Guitarist Johnny Smith Dies at 90
Posted 6/17/2013

Jazz guitarist Johnny Smith, whose recording of the standard “Moonlight In Vermont” with saxophonist Stan Getz was a major hit in 1952, died on June 11 in Colorado Springs, Colo. He was 90.

Born in Birmingham, Ala., Smith spent much of his youth in Portland, Maine, and became drawn to jazz as a teenager listening to guitarists Django Reinhardt and Charlie Christian on the radio. He taught himself guitar and was known to practice in local pawnshops, where he was allowed to play if he kept the instruments tuned.

During World War II, Smith played cornet in an Air Corps band. After the war he became a staff musician at the NBC studio in Portland and later worked as a player and arranger at NBC in New York.

A highly accomplished guitarist who was known for his ability to play virtually anything—from studio music to classical to jazz—Smith pursued a solo career as a bandleader starting in the early ’50s. He recorded the quintet album Moonlight In Vermont (Roost) in 1952 and became a true jazz star: The album’s title track was voted #2 Jazz Record of the Year in the DownBeat Readers Poll. It highlighted Smith’s block-chord chops, whereby melody and harmony are rendered at the same time, as noted in a July 16, 1952, DownBeat review:

“A timely and long due reminder—you can play chords on a guitar as well as single notes! Johnny establishes the mood this way, Stan Getz eases in very gently, then on the second chorus invents his own ideas on this lovely standard with its six-bar phrases. … This is completely charming music, a delightful change from run-of-the-mill jazz offerings.”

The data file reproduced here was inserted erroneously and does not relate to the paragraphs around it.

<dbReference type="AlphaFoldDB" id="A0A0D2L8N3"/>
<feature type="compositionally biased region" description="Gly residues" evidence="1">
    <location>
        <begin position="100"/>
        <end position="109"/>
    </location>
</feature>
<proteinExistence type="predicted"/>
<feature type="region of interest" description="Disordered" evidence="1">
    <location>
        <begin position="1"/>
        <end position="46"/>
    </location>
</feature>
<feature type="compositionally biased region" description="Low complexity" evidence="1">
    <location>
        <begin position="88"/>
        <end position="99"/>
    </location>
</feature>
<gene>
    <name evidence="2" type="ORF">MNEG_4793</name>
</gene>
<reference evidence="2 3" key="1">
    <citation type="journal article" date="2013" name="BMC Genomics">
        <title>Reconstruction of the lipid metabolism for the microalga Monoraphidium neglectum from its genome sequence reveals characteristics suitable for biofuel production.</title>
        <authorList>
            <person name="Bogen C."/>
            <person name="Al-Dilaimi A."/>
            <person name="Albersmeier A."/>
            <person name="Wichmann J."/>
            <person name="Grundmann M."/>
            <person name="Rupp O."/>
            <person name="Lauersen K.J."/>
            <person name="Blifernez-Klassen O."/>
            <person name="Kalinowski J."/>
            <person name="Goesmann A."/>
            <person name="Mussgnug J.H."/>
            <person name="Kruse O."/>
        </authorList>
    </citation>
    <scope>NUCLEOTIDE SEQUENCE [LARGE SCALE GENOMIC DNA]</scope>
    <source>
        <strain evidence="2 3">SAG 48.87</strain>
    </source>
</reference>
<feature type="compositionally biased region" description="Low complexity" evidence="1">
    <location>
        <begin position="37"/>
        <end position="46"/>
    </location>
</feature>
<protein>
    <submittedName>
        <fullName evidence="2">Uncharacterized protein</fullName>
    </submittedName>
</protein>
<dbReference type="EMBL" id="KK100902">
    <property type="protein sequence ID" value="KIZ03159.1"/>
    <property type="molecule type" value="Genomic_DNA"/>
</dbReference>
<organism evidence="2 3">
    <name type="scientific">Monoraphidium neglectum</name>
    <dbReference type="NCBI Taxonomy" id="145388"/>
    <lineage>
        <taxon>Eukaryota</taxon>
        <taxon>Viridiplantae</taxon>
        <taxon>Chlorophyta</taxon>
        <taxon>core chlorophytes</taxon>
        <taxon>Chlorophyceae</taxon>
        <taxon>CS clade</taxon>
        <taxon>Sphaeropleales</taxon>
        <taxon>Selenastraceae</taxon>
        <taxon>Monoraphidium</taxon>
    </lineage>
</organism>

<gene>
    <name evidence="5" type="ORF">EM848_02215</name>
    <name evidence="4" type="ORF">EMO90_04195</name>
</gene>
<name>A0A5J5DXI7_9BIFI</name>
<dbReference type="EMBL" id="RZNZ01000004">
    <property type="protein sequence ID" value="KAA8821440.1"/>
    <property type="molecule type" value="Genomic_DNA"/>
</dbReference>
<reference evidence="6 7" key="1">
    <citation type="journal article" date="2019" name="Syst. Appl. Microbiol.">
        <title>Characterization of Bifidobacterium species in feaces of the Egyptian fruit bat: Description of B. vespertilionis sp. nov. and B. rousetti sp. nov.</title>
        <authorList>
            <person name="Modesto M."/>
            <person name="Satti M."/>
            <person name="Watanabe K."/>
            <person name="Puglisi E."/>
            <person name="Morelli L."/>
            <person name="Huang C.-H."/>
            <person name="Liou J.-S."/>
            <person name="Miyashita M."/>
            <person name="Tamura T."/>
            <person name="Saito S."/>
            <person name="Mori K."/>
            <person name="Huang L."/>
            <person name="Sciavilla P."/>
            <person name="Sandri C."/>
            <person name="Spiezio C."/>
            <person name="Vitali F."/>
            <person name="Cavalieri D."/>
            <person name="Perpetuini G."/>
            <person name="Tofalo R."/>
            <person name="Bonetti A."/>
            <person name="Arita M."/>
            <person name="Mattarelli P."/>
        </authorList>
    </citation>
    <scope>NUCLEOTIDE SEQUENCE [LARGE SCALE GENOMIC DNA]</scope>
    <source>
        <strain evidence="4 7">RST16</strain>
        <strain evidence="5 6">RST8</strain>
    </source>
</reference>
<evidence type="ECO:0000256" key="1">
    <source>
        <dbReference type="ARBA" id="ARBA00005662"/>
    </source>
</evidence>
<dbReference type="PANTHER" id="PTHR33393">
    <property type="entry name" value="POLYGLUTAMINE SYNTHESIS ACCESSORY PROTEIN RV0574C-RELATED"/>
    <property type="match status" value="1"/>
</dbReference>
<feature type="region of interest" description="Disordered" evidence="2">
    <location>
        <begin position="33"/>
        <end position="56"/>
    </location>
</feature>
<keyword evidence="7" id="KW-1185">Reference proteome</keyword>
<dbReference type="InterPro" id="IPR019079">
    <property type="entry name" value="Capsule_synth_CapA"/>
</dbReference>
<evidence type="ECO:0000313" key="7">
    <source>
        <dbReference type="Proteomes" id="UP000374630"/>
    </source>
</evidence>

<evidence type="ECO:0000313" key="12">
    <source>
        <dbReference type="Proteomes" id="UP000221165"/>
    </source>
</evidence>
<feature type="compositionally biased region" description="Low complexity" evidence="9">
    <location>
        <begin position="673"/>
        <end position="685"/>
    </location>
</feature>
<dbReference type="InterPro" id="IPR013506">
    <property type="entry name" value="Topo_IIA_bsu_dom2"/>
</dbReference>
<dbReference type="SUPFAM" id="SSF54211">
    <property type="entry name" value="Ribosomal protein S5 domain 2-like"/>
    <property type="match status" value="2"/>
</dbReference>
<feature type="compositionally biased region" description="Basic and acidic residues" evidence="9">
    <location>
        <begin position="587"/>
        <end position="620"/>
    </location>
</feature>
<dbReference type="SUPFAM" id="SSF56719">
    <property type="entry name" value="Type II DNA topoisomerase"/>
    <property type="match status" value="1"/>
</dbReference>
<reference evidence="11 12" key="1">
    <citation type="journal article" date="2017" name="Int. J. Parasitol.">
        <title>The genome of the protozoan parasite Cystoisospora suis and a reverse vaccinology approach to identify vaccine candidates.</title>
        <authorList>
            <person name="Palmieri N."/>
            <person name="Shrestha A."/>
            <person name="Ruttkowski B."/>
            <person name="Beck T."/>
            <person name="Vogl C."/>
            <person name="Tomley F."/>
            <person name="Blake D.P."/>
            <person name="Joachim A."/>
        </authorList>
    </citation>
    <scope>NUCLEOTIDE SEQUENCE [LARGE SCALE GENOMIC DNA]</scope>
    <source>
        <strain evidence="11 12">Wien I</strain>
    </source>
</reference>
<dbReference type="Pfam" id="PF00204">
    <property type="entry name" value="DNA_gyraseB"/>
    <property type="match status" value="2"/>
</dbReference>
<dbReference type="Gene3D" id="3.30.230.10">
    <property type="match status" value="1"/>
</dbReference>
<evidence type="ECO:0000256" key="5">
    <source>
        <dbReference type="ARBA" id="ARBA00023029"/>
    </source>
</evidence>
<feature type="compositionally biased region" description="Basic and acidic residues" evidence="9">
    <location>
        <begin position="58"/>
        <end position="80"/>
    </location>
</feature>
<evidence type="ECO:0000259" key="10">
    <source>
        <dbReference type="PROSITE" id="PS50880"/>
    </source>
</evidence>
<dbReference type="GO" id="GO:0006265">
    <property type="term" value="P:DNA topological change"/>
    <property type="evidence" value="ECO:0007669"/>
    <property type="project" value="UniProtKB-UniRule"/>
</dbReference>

Smith was voted New Star–Guitar in the 1953 DownBeat Critics Poll, and in 1954 he topped the Guitar category in DownBeat’s Readers Poll.

Smith was a frequent performer at the New York club Birdland, and he toured with the big bands of Stan Kenton and Count Basie. In 1954, he recorded the original composition “Walk, Don’t Run,” based on the changes to the standard “Softly, As In A Morning Sunrise.” The song was covered by Chet Atkins and later by the Ventures, whose version reached No. 2 on the BIllboard pop chart in 1960.

In 1958, after the death of his second wife, Ann, Smith moved to Colorado Springs to raise his daughter and be with family. He traveled and toured less, preferring to play locally, run a music shop and fly airplanes. In 1980 he published an instructional book, The Complete Johnny Smith Approach to Guitar (Mel Bay). The Smithsonian Institution awarded Smith the James Smithson Bicentennial Medal for his contributions to American music in 1998.

Late in life, Smith stopped performing and preferred to keep a low profile. “I retired,” he said in a 2004 DownBeat article on the occasion of Guild issuing a limited-edition Johnny Smith signature model guitar. “I did everything I could on the guitar, and I couldn’t stand the idea of sliding backward.”

Smith’s classic recordings can be heard on the eight-CD box set The Complete Roost Johnny Smith Small Group Sessions, released by Mosaic in 2002.

Survivors include three children, a brother, three grandchildren and four great-grandchildren.

Ed Enright


Johnny Smith (Photo: William “Popsie” Randolph)

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